BY SHANNON DUFF
ONTARIO – Ontario Premier Kathleen Wynne checked in with local media last week following the end of the legislative session and the passing of the provincial budget.
“We’ve accomplished a lot, I believe, since I was sworn in just over four months ago,” she told The Banner during a conference call with media Thursday morning. “We brought the legislature back, we’ve made the minority government work. We did have the support of the NDP for our budget pass and we’ll be able now to work to introduce those changes that I think are really positive changes for people across the province.”
The premier reiterated what this means for Ontarians.
“It means an unprecedented investment in home and community care so that our grandparents and parents can get the help they need, it means a commitment to funding infrastructure across Ontario,” she said. “That’s about quality of life. It’s about making sure roads, bridges, transit are in place so that people can get home quickly and safely and get to their kids, get them to daycare and so on. It means a plan to create jobs for young people and to work to grow Ontario’s economy, and to do that by really celebrating ideas and talent and diversity of our work force and giving young people a place to have exposure to different industries and have real hands-on experience.”
Premier said she intends to accomplish this without what she calls reckless cuts or unconstrained spending.
“We’re just getting started. My team and I are going to continue to work hard for the people of the province,” said Wynne.
Wynne was quick to praise previous Ontario premier Dalton McGuinty, who recently announced his resignation as MPP.
“I want to thank him for his years of service to the province,” she said. “It was a real honour and a pleasure to work with him, and history will look back on his legacy and will see an education system that was rebuilt and improved so it is one of the best in the world, a health-care system that is more sustainable than it was a decade ago, and a reinvestment in infrastructure that was long overdue and put us on a solid footing to get through the economic downturn.”
Wynne said she’s not suggesting the work is done.
“There’s still lots to do,” she said. “The focus on growing the economy and jobs is number one for me.”
Wynne said she plans to visit various communities throughout the province this summer, meeting with the public and answering questions on the Liberal plan.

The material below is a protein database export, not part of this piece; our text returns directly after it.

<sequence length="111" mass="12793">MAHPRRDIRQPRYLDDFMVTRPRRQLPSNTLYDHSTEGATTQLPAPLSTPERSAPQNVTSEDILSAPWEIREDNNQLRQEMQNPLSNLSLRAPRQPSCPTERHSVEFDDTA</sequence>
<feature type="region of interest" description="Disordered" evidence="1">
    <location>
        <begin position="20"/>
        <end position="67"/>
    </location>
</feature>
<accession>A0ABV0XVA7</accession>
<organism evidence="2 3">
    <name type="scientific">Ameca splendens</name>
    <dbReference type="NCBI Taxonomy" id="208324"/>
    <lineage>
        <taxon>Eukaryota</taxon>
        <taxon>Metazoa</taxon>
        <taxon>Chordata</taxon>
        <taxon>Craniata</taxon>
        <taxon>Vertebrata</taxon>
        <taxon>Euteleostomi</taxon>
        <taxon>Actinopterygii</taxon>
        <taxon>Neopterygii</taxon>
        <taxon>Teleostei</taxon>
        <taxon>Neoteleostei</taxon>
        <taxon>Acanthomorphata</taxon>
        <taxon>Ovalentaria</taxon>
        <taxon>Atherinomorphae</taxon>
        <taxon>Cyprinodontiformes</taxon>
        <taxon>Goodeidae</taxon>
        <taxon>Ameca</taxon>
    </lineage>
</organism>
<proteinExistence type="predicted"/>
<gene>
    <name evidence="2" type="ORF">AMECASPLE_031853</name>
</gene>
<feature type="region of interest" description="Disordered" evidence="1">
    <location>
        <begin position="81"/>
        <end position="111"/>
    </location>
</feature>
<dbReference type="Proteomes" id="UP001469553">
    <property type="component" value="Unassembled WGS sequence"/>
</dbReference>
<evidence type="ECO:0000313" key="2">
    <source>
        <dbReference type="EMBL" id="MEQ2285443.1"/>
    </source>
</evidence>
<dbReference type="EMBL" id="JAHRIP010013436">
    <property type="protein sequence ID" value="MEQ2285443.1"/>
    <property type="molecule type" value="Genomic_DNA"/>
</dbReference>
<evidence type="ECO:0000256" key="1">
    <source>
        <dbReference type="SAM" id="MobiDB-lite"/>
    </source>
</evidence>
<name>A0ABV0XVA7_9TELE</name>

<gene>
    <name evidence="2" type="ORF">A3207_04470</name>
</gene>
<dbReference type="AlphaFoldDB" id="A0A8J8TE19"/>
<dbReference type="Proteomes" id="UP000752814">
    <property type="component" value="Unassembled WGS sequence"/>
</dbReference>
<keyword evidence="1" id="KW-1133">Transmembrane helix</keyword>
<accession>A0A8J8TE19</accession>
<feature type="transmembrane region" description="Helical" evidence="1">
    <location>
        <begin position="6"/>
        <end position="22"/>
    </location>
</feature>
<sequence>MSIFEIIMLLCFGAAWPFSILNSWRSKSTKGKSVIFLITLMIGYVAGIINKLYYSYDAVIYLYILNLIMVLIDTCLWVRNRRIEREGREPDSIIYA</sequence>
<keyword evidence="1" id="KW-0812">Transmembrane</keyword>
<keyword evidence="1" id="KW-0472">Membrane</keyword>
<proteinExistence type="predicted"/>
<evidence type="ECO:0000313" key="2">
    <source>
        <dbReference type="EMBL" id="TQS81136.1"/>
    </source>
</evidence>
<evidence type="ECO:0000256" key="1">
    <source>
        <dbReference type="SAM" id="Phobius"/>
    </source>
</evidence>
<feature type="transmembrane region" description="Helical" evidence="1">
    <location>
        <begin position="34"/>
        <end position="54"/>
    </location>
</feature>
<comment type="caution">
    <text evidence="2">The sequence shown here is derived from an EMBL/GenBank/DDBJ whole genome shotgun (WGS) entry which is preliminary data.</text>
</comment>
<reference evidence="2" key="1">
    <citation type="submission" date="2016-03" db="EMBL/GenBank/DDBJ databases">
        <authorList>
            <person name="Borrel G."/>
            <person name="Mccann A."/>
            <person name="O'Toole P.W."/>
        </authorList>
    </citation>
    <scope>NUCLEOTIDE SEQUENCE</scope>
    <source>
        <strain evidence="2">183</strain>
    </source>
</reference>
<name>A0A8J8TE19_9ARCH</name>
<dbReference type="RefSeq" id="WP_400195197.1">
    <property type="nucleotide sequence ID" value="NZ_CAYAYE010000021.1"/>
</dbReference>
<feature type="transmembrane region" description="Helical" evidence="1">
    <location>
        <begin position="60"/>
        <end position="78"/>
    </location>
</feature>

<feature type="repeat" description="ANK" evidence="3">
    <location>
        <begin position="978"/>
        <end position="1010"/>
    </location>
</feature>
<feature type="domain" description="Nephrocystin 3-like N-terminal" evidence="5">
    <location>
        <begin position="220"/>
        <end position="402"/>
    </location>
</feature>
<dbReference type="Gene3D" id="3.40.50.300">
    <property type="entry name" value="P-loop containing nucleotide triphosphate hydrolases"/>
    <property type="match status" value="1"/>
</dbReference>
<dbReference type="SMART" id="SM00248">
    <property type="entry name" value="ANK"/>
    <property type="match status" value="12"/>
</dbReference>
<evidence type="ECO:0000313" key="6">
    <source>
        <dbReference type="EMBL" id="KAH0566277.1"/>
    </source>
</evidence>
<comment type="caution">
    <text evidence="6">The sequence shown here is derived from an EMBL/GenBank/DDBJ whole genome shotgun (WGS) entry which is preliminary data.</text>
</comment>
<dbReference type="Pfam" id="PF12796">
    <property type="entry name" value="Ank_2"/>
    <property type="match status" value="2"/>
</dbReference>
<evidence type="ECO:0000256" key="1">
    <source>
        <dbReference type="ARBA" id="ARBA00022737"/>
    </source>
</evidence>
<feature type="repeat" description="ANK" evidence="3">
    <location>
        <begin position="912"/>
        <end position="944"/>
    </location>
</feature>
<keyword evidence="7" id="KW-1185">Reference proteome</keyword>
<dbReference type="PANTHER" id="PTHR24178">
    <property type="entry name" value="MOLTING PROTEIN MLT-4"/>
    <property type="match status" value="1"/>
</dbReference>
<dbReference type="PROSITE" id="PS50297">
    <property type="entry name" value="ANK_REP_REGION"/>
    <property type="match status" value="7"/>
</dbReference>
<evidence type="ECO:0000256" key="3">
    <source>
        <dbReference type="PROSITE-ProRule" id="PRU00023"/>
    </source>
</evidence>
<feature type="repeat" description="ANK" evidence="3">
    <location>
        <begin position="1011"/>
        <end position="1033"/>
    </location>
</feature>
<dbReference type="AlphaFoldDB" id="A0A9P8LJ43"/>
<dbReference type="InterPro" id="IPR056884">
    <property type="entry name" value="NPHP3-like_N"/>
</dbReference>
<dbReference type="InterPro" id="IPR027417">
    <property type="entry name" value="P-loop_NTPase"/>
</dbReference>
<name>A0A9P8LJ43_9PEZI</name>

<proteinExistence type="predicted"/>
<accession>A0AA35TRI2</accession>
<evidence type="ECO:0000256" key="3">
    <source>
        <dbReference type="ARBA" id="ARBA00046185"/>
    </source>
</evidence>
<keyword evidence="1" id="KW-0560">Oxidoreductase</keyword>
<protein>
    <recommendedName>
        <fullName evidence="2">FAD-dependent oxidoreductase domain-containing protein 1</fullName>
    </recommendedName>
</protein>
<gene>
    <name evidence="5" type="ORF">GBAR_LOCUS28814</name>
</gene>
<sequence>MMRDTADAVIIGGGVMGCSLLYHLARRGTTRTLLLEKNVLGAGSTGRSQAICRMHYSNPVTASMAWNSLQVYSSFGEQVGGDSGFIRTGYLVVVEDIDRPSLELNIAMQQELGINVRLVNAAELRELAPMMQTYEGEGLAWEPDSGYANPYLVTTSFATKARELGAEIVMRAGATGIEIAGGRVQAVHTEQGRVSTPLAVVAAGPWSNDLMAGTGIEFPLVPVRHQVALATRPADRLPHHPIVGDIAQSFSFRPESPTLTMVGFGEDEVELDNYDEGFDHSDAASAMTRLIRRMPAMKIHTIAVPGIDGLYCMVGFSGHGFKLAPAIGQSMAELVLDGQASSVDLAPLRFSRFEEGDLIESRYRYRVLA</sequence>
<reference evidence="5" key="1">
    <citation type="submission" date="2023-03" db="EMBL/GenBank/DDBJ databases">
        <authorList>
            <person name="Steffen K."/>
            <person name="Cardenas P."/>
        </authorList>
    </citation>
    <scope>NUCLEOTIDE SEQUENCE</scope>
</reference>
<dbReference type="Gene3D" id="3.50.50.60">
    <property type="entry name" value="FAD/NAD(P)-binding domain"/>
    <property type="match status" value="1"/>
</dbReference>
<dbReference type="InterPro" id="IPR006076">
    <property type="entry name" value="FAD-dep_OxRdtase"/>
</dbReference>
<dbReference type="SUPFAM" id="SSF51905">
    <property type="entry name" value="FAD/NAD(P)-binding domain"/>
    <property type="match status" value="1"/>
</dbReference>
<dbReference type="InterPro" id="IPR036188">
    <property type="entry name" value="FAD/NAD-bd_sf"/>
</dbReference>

“Also to hear their local priorities,” she said. “I’m really focused on the future. I’m very optimistic about what’s possible for Ontario. I’m convinced we can accomplish an enormous amount.”
On the topic of local priorities, The Banner questioned Wynne on green energy and specifically, industrial wind turbine projects and restoring control to local municipalities in order to allow them to have some say over local proposals and developments.
“We’ve been working on putting a new process in place,” Wynne responded. “To make sure as we go forward, when there are these large energy infrastructure projects, that the municipality and the proponent work together before there are approvals in place from the province.”
Wynne said she understands there are still concerns surrounding projects that already have “their approvals.”
“I don’t know exactly where those projects are in the approval process, but we have to deal with the projects going forward. I was very clear when I spoke with folks around the province on this issue, that I recognize that municipalities needed a stronger voice and that’s the protocol that we’re putting in place.”
Wynne said she knows people would like to be able to turn back the clock on many of the green energy processes put in place by government in the past.
“I believe we didn’t do a good enough job putting the process in place in the first instance,” she said. “We’re doing everything we can to make sure going forward we have a better process. The [green energy projects] contracts are in different states of approval. Some of them will go forward, some of them won’t, and I don’t have complete control over that. I sure do have more control over what the process looks like going forward.”
The premier reiterated that as far as rural residents’ concerns versus those of industrial wind companies goes, municipalities needed a larger voice.
This is why a new process was needed.
“The reality is that there are some municipalities and jurisdictions that have embraced wind turbines,” she said. “The other reality is we are shutting down the coal-fired plants and air quality is improving as a result of that and will continue to improve.”
Wynne said the province will continue to implement green energy generation around the province.
“We’ve recognized there needs to be a better process and the proponents need to work much more closely with the municipalities to get the buy-in from communities before those approvals are in place.”
Wynne said she wants readers to know she’d heard their concerns and she is working to incorporate their concerns into our new process going forward.